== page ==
From Brick-and-Mortar to wagers: How the UK Entertainment Landscape Is Shifting

There is evidence that the pastime of gambling dates back before the beginning of recorded human history, with paleolithic attempts at sets of dice found at archaeological sites, and the United Kingdom is no different. Here’s a look at how and why that change has taken place, as well as what might continue to happen in our always evolving digitized world. Our check out Brick Hunter.

Gambling in the United Kingdom: The (Very) Early Days

The neolithic site of Skara Brae in Scotland’s Orkney islands contains the oldest evidence of gaming culture in what is today the UK, in this case in the form of dice that are somewhere between 4,500 and 5,000 years old.

While the Roman Empire had a robust market for sports and sports betting, those activities fell into a rut during the European Dark Ages. It was England where they saw the light once again, as sports betting began to take place in its modern form during the 1500s with the popularity of English horse racing.

At times, various monarchs and other lawmakers have attempted to ban the pastime, but they never saw much luck, with gambling taking place no matter whether or not it was legal.

The types of games people play might change over the years, but gambling has carried on pretty much unchanged for centuries in the UK, with things like dice, playing cards, and sporting events used as a vehicle for people to test their luck. In the modern era, though, we’ve seen a paradigm shift begin to take place, with people shunning the games at physical locations in favor of online betting.

Online Betting: What’s All the Fuss?

As with just about anything these days, the internet is the way of the future, and more people than ever are shunning physical copies in favor of their online alternatives, whether we’re talking about e-books, e-sports or, indeed, online betting.

The chief selling point for online betting is ease of access. Convenience is the name of the game, and mobile platforms make it faster than ever to take part in the activities we love. Rather than having to travel what could be long distances to the nearest casino or sportsbook in order to play a game or place a bet, it’s as simple as whipping out your phone, downloading any requisite apps and creating or logging into an existing account, following the prompts and diving head first into the action.

Not only does this ease of access cut down on travel time: it also promotes safety, because all of the financial details are handled online. You won’t have to worry about carrying cash or a check out of a physical location if you end up raking in big winnings.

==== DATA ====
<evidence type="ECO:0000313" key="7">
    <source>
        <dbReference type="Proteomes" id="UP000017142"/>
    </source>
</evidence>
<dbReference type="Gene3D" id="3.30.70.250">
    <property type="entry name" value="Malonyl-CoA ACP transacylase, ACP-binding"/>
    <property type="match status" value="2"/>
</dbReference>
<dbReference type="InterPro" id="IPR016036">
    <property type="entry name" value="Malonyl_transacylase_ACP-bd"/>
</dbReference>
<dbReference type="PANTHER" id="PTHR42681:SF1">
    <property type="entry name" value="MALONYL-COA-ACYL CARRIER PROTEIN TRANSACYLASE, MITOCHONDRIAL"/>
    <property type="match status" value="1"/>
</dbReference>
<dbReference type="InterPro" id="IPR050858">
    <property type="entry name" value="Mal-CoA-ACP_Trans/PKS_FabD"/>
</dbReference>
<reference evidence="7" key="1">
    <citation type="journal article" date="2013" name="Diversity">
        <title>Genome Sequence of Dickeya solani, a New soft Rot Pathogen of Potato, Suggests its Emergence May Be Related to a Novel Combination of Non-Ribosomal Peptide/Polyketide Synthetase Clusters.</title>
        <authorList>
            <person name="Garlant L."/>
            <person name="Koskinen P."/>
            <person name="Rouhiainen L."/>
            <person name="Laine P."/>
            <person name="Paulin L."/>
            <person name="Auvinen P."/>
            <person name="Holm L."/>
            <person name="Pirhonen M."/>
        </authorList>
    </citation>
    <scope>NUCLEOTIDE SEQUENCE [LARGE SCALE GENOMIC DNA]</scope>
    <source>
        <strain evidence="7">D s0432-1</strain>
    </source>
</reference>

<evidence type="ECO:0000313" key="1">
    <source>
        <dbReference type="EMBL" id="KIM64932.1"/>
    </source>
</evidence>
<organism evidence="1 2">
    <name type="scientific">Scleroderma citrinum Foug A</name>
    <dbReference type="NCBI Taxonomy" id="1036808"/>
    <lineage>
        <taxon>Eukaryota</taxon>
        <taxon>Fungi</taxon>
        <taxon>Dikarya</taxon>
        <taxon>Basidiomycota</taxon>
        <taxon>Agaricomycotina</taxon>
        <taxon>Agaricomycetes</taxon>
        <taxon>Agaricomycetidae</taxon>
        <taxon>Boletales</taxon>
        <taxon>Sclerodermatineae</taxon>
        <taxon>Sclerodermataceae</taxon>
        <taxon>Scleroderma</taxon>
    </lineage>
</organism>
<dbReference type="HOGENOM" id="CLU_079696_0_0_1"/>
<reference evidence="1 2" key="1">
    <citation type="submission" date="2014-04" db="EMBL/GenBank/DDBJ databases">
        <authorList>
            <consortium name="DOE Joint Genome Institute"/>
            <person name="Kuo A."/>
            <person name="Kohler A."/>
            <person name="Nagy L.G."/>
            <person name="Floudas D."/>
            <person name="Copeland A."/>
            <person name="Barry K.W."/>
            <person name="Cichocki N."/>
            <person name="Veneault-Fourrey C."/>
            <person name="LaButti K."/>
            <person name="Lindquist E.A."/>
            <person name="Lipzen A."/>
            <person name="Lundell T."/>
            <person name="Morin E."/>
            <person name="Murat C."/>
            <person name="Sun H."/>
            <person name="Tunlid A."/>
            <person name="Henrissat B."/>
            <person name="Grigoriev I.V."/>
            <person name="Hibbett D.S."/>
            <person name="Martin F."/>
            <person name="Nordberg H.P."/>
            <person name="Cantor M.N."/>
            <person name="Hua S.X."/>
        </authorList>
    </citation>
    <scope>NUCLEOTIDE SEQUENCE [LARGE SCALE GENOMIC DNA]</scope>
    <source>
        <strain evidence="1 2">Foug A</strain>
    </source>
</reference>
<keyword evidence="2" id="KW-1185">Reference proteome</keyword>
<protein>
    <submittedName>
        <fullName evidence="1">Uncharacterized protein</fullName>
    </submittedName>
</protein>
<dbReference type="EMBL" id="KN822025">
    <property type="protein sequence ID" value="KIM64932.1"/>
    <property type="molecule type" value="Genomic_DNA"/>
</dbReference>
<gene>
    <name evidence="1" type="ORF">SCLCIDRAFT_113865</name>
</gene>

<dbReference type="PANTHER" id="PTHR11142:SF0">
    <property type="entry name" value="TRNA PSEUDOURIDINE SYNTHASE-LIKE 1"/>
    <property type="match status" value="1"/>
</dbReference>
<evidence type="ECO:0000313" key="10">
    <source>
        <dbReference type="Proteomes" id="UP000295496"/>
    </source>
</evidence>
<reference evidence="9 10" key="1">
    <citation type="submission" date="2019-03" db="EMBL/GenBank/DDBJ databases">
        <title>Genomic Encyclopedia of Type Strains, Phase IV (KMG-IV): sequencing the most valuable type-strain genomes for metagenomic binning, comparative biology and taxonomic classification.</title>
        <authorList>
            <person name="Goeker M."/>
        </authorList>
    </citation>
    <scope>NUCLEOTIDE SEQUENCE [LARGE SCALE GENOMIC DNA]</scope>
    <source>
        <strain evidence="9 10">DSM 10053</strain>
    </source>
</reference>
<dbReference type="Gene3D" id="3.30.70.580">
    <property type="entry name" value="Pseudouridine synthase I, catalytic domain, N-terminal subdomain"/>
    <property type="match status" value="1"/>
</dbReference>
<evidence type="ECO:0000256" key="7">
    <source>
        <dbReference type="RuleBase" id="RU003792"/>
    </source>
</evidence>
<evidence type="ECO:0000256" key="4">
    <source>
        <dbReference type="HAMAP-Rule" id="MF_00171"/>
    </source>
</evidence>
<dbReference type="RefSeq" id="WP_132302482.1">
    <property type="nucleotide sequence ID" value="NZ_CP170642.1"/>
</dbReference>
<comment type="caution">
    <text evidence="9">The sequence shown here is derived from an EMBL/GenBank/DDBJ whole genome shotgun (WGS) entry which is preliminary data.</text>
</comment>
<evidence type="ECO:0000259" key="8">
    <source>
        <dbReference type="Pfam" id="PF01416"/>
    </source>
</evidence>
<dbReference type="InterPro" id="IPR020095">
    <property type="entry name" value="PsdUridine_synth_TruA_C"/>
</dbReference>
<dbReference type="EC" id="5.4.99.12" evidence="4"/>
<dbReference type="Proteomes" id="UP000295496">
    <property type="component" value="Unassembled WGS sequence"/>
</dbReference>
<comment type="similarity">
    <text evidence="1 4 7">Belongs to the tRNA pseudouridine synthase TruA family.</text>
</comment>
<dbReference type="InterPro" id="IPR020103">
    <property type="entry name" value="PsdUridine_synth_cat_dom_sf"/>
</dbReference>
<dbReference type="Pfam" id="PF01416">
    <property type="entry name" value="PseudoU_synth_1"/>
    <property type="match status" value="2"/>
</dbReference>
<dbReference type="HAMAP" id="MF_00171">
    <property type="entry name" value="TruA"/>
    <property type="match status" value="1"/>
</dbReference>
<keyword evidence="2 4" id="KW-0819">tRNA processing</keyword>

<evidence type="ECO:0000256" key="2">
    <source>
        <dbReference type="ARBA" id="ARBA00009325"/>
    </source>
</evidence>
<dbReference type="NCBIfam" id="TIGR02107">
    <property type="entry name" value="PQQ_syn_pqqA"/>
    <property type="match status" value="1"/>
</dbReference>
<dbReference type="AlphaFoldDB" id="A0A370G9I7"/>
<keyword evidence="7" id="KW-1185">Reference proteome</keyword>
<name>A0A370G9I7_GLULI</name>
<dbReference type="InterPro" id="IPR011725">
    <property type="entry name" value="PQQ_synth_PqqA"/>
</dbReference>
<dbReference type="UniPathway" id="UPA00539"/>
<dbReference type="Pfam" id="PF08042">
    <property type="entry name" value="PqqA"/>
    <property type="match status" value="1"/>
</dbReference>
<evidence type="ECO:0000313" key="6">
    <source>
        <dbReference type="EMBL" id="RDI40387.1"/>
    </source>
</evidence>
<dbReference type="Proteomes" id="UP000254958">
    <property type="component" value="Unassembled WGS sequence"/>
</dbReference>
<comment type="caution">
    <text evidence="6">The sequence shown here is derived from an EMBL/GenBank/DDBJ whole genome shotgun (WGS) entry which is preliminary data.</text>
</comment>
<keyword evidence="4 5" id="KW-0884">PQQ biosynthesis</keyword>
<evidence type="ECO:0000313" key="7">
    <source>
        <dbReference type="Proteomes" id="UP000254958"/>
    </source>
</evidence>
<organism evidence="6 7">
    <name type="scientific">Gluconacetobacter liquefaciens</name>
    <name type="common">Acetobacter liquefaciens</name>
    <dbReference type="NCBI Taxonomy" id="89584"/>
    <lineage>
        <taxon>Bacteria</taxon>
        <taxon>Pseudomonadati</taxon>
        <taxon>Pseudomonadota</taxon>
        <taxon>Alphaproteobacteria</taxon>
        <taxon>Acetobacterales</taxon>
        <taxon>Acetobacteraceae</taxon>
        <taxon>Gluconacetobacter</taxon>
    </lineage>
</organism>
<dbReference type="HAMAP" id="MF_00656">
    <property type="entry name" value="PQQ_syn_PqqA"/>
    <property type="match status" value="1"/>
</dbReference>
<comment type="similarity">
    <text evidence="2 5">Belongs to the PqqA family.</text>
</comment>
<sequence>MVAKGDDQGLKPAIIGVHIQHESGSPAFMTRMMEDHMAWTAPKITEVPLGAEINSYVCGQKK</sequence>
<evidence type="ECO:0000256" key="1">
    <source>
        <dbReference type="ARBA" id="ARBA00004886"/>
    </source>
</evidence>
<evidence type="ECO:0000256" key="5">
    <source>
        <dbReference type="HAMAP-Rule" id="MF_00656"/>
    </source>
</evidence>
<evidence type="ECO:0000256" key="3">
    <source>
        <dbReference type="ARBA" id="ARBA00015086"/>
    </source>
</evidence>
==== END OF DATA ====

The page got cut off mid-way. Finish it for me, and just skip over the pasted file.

The mobile betting industry has exploded in popularity in the past few years, and it’s caught up to —and, in many cases, surpassed— its brick-and-mortar compatriots in terms of area covered.

If you head to the local casino, you may not be able to place a bet on Australian horse racing or find a casino game that perfectly fits your interests because you’re limited to the selection they have physically on hand. You certainly will be able to find what you’re looking for online, though, and new games and betting opportunities are coming out at UK Online Casinos on what feels like a daily basis. Here’s how they’ve managed to make the switch.

Replacing the Physical Games

Of course, it’s not so easy as just creating a website and letting people place wagers. The explosion of the mobile gambling industry is the result of years of technological advances and painstaking troubleshooting.

Before I started betting online, one of my chief concerns regarded how betting platforms would be able to replicate the randomness of a physical game: to ensure that the hand you’re dealt in a game of Blackjack or the spin of a digital slot machine would have the same unbiased results that you’re guaranteed at a physical casino.

Betting apps achieve these results through the use of random number generators, ones that are independently audited by third party testers on a regular basis in order to ensure compliance.

Similarly, betting platforms put a great deal of resources into cybersecurity in order to protect the personally identifiable information (PII) of their customers, like bank account numbers, addresses and other sensitive data.

Given the wave of high profile hacks against leading online brands like Google and Microsoft in recent years, it’s a testament to the cybersecurity ability of betting platforms that they’ve managed to steer clear of threats on the internet, especially when you consider the large sums of money that they deal with on a consistent basis.

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